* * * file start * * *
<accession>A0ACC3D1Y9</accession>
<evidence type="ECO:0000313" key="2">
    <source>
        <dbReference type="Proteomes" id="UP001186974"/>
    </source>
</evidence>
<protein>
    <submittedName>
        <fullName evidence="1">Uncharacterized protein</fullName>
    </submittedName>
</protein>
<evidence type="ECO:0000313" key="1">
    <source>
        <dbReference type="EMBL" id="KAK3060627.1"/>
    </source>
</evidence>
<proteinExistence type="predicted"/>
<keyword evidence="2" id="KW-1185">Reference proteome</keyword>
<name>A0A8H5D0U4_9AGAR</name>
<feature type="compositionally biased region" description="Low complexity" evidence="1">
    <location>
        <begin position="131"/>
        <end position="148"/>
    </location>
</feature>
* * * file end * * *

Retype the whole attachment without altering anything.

<accession>A0ACC3D1Y9</accession>
<evidence type="ECO:0000313" key="2">
    <source>
        <dbReference type="Proteomes" id="UP001186974"/>
    </source>
</evidence>
<protein>
    <submittedName>
        <fullName evidence="1">Uncharacterized protein</fullName>
    </submittedName>
</protein>
<evidence type="ECO:0000313" key="1">
    <source>
        <dbReference type="EMBL" id="KAK3060627.1"/>
    </source>
</evidence>
<proteinExistence type="predicted"/>
<keyword evidence="2" id="KW-1185">Reference proteome</keyword>
<name>A0A8H5D0U4_9AGAR</name>
<feature type="compositionally biased region" description="Low complexity" evidence="1">
    <location>
        <begin position="131"/>
        <end position="148"/>
    </location>
</feature>